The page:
In the reactive sputter deposition of metal films it often occurs that the particular metal being deposited does not adhere well onto internal metal surfaces of the deposition system. When poor adhesion occurs, metal particles can dislodge from internal metal surfaces and become trapped in the metal film, which is being sputter deposited onto a semiconductor substrate. The metal particulate contaminates can reduce the electrical conductivity of the deposited metal films, and in the case of sputter deposition of a multi-component film, can alter the stoichiometry of the sputtered film. The present invention provides both a sputtering system component and a process which reduces the contamination of deposited films caused by metal flaking during the sputter deposition process.
Shown in FIG. 1 is a schematic diagram of an exemplary sputter deposition system 10. Sputtering system 10 is equipped with a substrate stage 12 aligned parallel to and opposite from a sputtering target 14. Both substrate stage 12 and sputtering target 14 are electrically coupled to power supplies which can apply either direct current or radio frequency power to either electrode. As illustrated, target power supply 16 can be adjusted by the user to apply either DC voltage or RF frequency power to sputtering target 14. Similarly, stage power supply 18 can supply either DC or RF power to stage 12, or alternatively, can supply a ground signal to stage 12. Both stage 12 and target 14 are contained within a vacuum chamber 20, which can be evacuated to ultra high vacuum by vacuum system 22. Reactive and inert gases can be introduced to vacuum chamber 20 by gas supply system 24. By controlling both the evacuation rate and the gas introduction rate, the internal pressure of vacuum chamber 20 can be controlled at a desired level during the sputter deposition process.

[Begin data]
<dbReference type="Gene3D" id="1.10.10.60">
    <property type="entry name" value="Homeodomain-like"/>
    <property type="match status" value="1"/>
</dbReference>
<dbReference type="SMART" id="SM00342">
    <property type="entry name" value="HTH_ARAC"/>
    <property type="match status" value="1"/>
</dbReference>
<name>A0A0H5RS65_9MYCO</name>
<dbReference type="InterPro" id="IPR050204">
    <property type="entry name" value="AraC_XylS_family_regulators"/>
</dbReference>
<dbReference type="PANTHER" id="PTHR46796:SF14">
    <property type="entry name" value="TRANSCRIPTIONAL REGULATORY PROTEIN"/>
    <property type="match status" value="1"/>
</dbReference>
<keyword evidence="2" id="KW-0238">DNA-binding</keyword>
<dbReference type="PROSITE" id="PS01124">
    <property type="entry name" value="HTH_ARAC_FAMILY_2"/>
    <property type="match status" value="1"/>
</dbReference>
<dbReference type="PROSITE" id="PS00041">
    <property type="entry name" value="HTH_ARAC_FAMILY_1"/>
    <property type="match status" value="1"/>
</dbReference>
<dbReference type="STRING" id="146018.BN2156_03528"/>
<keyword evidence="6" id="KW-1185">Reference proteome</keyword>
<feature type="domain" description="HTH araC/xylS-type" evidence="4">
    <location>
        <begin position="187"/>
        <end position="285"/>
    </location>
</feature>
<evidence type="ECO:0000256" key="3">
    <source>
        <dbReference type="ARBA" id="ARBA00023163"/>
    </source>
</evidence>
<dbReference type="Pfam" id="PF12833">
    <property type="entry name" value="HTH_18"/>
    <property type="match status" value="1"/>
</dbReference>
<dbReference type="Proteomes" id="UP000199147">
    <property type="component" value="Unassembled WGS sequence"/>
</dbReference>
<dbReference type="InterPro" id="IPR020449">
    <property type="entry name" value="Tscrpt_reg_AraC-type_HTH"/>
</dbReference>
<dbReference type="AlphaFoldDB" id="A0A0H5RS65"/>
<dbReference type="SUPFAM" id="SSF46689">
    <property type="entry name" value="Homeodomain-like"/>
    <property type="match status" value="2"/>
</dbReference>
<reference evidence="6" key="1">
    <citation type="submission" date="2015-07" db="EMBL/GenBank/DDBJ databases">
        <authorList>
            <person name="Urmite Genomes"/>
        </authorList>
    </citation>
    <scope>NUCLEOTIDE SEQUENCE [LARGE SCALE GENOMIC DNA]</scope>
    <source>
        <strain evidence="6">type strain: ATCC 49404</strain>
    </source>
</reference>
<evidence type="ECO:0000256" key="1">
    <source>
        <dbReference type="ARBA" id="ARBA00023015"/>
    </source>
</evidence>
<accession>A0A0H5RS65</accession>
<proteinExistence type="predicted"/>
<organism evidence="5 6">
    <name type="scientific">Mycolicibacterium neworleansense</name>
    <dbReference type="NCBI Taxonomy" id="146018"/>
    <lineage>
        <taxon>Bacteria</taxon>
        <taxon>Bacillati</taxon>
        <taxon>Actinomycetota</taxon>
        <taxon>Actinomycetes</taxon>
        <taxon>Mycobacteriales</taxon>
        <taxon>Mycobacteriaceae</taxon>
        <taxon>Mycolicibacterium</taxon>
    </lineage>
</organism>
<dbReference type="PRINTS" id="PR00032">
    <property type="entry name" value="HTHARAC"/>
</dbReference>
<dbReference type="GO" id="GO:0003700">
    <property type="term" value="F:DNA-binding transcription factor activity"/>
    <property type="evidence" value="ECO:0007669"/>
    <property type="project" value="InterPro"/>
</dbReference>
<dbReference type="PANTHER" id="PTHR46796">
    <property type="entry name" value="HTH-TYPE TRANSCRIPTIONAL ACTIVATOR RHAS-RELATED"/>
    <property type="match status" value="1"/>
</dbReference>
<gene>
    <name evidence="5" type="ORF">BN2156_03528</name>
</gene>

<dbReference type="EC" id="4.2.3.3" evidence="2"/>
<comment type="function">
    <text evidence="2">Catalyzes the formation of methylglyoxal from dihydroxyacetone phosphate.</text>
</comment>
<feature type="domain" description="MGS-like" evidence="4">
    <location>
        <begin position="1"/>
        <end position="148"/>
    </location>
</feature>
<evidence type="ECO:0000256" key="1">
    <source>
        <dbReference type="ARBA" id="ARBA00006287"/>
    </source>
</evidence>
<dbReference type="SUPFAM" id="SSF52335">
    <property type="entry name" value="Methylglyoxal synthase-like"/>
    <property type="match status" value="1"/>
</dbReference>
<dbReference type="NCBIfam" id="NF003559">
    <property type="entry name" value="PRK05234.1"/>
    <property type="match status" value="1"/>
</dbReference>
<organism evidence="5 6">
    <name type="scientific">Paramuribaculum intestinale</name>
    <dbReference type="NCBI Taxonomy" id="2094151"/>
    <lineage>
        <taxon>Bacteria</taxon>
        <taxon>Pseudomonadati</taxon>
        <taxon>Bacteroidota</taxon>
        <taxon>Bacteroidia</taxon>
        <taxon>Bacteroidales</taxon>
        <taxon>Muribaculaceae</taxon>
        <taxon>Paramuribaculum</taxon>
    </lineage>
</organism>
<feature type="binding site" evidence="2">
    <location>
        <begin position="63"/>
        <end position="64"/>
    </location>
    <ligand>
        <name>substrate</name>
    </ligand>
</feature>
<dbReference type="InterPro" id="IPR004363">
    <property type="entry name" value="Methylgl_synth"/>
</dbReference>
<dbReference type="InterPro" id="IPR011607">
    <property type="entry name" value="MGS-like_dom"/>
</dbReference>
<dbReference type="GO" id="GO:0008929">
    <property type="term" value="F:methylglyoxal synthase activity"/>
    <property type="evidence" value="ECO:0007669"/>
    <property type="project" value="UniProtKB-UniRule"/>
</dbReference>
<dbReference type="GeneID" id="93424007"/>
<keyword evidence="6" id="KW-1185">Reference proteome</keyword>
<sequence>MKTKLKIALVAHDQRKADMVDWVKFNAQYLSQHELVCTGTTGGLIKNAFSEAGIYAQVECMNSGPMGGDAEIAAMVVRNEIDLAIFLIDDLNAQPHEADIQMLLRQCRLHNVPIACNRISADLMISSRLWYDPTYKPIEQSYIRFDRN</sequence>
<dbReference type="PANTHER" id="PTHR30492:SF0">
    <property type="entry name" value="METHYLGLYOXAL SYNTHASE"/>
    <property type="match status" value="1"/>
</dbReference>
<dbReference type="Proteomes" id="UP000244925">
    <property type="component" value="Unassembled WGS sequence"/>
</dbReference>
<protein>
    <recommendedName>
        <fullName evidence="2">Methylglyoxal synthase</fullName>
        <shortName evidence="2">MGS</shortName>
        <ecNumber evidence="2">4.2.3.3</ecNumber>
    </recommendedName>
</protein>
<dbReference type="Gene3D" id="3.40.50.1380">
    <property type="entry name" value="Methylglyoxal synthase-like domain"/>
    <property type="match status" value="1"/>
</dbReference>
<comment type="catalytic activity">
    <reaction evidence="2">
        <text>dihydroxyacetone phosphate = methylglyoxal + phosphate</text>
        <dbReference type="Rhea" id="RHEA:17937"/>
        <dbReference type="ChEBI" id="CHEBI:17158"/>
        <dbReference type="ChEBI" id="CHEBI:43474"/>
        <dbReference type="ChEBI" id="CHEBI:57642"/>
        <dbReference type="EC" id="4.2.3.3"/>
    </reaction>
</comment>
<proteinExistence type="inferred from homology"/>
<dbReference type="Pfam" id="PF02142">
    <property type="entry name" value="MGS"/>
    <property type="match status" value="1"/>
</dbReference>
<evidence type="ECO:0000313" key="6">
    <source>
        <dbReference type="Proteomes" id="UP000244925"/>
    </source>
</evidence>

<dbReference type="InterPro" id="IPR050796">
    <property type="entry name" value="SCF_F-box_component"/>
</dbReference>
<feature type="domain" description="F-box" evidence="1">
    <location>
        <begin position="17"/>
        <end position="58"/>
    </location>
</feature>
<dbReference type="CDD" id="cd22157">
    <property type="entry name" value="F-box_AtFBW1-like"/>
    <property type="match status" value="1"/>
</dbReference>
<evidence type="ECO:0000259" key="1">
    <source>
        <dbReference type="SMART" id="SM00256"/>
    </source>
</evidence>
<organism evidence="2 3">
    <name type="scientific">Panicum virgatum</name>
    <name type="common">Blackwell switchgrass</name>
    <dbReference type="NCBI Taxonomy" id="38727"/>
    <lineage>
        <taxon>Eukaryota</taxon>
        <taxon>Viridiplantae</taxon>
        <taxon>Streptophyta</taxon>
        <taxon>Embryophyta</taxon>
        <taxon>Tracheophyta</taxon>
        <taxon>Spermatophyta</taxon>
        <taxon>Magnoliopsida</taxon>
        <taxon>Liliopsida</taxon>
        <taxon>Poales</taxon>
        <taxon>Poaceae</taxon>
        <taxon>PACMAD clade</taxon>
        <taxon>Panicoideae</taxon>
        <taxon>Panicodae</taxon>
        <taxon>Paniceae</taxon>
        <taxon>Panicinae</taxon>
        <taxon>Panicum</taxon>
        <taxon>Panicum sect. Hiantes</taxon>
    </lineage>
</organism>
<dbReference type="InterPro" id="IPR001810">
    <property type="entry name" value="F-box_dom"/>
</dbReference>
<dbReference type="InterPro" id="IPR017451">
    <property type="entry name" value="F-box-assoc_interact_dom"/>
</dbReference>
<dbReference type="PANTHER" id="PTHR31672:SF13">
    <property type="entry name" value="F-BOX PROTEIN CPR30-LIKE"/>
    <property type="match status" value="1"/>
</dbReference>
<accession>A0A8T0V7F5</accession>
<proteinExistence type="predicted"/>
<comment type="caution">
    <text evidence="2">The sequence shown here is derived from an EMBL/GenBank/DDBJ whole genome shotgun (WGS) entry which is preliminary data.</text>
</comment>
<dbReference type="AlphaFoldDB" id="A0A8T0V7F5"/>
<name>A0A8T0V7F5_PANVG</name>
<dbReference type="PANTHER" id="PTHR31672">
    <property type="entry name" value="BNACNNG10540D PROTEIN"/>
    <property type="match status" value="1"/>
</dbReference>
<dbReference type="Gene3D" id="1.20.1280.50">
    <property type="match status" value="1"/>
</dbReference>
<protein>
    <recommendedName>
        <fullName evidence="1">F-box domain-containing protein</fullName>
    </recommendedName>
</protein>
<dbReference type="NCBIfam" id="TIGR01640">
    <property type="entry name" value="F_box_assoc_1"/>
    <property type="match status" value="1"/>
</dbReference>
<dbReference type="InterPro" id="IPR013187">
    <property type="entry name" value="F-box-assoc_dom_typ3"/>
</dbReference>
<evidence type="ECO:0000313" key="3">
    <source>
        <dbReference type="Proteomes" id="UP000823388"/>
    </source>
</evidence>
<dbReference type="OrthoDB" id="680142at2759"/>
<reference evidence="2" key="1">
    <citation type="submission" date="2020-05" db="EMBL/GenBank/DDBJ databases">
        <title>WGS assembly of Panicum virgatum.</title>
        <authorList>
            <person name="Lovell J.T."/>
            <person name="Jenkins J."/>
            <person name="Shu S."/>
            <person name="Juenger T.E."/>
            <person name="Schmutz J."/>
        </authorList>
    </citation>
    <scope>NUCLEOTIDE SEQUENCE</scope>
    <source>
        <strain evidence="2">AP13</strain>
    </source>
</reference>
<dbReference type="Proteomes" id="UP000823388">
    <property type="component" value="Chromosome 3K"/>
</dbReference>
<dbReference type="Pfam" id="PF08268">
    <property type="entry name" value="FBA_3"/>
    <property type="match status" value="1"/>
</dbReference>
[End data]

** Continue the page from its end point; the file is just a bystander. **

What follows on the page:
Both substrate stage 12 and sputtering target 14 are surrounded by ground shields 26 and 28, respectively. Ground shields 26 and 28 function to confine the ion bombardment to sputtering target 14 during the sputter deposition process,. In the absence of a ground shield, internal target support structures, such as a backing plate, mounting clips, and mechanical supports, and the like, could also be subjected to ion bombardment. The ion bombardment of mechanical structures supporting sputtering target 14 can result in film contamination in the metal film being deposited on a semiconductor substrate. To function properly, the ground shields must be spaced at a carefully defined distance from the target and the substrate stage. Typically, the spacing distance is extremely small in order to prevent local discharges, known as voltage arcs, between the ground shield and the electrode. Ground shields are also supplied for the substrate stage to facilitate the operation of the sputtering system while applying a bias voltage to the substrate stage.
Sputtering system 10 is equipped with a shutter 30, which is positioned between substrate stage 12 and sputtering target 14. Shutter 30 is attached to a rotating arm 32 and can be rotated away from target 14 and expose underlying substrate stage 12. Shutter 30 is positioned between stage 12 and target 14 during the initial power-up period when the first few atomic layers are sputtered away from target 14. During the pre-sputtering period, any contaminants present on the surface of target 14 are sputter deposited onto shutter 30. Once the pre-sputtering period is complete, shutter 30 is rotated away from target 14 and the sputter deposition process continues onto stage 12.